I saw a photo of me this morning. Now, I avoid cameras. I have never been one to gloat over a collection of images, and I’m a terrible self-critic.
I looked middle-aged.
So? I am middle-aged – assuming I live to be a hundred (and two.) The grey hair is coming in with a vengeance; the crow’s feet and softened jawline are apparent. In my Plain dress, I look like someone’s Oma.
And that’s not bad.
I wish my hair would hurry up already and just turn silver. This mixture of colour and texture is sometimes hard to manage. I can’t do anything about the skin. It’s really in good shape for my age and the kind of life I’ve lived, which has included quite a bit of UV exposure. My teeth are all mine! That’s a blessing!
So I don’t look dewy and youthful. God blessed me with an interesting life. I chose a way of serving Christ’s mission that shut out the vain ways of the world. So I have no right to complain that I don’t look like one of those models on the cover of an Amish bonnet-ripper romance novel. (These are the Christian equivalent of Harlequin, and while some of the writers may get the details right, no one acts that way in real life, Amish or otherwise.)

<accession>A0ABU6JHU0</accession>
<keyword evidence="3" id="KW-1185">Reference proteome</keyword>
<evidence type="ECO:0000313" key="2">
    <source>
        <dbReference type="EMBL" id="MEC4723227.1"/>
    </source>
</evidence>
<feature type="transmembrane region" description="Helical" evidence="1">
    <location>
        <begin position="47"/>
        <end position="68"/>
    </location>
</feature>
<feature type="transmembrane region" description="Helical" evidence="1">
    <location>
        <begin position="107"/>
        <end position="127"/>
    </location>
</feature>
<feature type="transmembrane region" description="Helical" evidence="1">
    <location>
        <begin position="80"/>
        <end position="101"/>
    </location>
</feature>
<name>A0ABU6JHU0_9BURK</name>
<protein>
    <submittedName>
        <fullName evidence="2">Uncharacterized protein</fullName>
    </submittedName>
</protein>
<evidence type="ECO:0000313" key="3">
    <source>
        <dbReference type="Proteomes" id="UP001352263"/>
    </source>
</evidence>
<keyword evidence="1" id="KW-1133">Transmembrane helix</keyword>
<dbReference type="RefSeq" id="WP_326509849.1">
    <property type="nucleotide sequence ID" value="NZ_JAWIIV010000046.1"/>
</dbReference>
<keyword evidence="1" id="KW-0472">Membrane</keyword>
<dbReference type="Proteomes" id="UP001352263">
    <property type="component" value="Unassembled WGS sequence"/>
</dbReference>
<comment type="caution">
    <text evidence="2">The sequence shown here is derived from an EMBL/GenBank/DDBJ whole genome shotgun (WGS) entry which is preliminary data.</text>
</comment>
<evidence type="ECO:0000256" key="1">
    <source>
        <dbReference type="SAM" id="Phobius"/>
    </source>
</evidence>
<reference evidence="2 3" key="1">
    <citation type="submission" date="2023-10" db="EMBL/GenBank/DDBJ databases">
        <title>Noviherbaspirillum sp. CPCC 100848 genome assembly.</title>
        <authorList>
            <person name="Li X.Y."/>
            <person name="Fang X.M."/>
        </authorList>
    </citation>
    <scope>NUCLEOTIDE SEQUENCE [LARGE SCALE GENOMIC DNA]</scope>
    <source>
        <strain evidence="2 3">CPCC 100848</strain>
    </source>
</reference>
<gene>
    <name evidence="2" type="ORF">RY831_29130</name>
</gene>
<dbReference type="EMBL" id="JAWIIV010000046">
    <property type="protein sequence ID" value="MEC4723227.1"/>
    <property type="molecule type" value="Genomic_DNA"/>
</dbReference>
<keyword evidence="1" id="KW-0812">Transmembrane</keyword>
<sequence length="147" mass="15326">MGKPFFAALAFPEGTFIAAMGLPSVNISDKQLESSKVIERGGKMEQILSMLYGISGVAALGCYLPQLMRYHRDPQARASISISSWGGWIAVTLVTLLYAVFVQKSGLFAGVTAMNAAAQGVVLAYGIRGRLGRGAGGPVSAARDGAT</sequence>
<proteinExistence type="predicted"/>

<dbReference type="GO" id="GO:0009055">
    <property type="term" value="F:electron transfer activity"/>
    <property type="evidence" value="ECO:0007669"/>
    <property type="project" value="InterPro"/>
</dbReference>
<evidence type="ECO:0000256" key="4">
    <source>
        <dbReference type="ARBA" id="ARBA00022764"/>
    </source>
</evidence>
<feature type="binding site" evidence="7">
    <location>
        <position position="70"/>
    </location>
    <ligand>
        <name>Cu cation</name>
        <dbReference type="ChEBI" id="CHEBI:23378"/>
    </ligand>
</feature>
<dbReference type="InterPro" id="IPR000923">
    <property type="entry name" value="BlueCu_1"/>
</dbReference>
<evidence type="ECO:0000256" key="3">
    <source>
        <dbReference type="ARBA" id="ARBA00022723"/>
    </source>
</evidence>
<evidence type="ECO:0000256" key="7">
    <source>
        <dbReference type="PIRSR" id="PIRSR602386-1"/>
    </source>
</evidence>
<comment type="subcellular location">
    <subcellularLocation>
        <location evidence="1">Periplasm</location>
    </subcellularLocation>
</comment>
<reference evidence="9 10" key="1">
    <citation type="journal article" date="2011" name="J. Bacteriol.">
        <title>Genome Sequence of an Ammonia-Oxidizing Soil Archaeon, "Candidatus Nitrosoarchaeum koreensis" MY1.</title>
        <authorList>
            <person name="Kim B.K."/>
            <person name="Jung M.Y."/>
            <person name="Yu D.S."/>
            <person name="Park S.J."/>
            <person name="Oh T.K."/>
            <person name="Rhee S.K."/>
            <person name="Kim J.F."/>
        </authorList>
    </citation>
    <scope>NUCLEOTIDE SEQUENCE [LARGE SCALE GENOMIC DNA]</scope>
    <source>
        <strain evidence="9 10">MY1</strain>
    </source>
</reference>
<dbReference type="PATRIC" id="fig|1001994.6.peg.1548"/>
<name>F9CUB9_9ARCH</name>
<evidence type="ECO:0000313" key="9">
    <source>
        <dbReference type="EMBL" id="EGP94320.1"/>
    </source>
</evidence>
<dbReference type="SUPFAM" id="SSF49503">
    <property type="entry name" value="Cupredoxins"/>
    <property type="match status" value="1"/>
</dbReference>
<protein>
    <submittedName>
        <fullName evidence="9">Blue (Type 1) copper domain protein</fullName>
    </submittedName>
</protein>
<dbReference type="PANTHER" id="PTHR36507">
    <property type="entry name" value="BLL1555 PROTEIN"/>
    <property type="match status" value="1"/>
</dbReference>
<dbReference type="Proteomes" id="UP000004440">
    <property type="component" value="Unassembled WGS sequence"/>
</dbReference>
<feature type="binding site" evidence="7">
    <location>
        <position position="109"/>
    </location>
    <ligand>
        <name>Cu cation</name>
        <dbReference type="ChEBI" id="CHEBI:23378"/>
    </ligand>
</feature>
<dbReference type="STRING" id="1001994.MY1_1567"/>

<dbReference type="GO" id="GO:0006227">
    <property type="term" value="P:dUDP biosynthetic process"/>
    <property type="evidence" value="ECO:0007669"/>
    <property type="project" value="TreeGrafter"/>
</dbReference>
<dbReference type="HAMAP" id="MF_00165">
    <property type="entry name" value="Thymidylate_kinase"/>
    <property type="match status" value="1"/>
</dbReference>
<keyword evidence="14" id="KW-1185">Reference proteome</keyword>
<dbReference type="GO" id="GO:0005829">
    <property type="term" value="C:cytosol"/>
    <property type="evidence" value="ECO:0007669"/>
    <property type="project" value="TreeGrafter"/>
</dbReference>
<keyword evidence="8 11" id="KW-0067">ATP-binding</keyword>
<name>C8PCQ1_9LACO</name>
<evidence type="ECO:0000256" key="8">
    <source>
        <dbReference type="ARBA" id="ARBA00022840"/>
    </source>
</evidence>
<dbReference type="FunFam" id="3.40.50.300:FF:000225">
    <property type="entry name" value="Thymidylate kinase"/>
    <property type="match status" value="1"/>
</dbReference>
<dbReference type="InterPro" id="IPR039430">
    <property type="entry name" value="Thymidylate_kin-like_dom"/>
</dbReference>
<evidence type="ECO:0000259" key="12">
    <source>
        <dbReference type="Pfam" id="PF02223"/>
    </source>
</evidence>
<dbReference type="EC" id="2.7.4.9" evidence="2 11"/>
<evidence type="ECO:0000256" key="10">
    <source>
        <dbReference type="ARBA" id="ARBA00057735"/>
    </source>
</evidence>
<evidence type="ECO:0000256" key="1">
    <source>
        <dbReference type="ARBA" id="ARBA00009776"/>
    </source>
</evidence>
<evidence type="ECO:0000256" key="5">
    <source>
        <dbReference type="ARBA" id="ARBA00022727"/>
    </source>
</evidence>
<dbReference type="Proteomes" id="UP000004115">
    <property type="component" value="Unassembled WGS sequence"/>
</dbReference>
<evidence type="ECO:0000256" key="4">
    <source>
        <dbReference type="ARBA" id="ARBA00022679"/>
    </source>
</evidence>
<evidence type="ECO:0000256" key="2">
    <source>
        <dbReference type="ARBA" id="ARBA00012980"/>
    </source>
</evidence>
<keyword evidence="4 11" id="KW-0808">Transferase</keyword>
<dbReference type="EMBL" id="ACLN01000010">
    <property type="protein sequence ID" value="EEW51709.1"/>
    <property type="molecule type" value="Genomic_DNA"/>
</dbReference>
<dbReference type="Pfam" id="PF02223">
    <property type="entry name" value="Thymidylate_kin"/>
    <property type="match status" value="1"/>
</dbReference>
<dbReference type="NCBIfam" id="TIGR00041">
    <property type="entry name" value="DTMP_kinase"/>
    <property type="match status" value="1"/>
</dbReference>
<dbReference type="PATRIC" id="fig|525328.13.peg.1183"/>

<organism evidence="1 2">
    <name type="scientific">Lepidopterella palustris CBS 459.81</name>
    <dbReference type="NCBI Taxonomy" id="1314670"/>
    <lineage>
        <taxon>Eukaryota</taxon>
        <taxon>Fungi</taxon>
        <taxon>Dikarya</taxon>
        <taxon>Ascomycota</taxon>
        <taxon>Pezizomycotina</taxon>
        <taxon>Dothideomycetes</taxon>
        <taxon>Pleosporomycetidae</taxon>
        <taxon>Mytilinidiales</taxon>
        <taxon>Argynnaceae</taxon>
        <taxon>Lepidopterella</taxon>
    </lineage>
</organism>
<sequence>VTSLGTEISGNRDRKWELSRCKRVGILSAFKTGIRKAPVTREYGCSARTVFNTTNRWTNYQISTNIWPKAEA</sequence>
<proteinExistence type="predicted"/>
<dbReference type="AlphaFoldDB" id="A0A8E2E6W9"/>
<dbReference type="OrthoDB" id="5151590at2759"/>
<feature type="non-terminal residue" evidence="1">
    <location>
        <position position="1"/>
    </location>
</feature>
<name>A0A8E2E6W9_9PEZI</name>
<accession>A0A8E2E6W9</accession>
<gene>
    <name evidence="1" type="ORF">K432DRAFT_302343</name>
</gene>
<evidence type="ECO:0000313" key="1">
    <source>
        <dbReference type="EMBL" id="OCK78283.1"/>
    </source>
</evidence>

When old friends and my family ask, “Why did you do this?” I have to make the analogy of becoming a nun. The old-fashioned kind of nun, that is, in a habit, keeping the discipline, and pretty much looking and acting like all the other nuns. And it’s hard to tell nuns apart until you get to know them, and their personalities shine through. I am not wearing my personality on the outside of my skin. Those who knew me in the past would say that I am hiding the real me, and that might be true, but only in the case of hiding the real me from those who have no business knowing me. I am not buying my personality in a store. I am not living in the world. I chose to follow Jesus in a very special way. I am still me, but I hope I am becoming the better part of me, in Jesus Christ.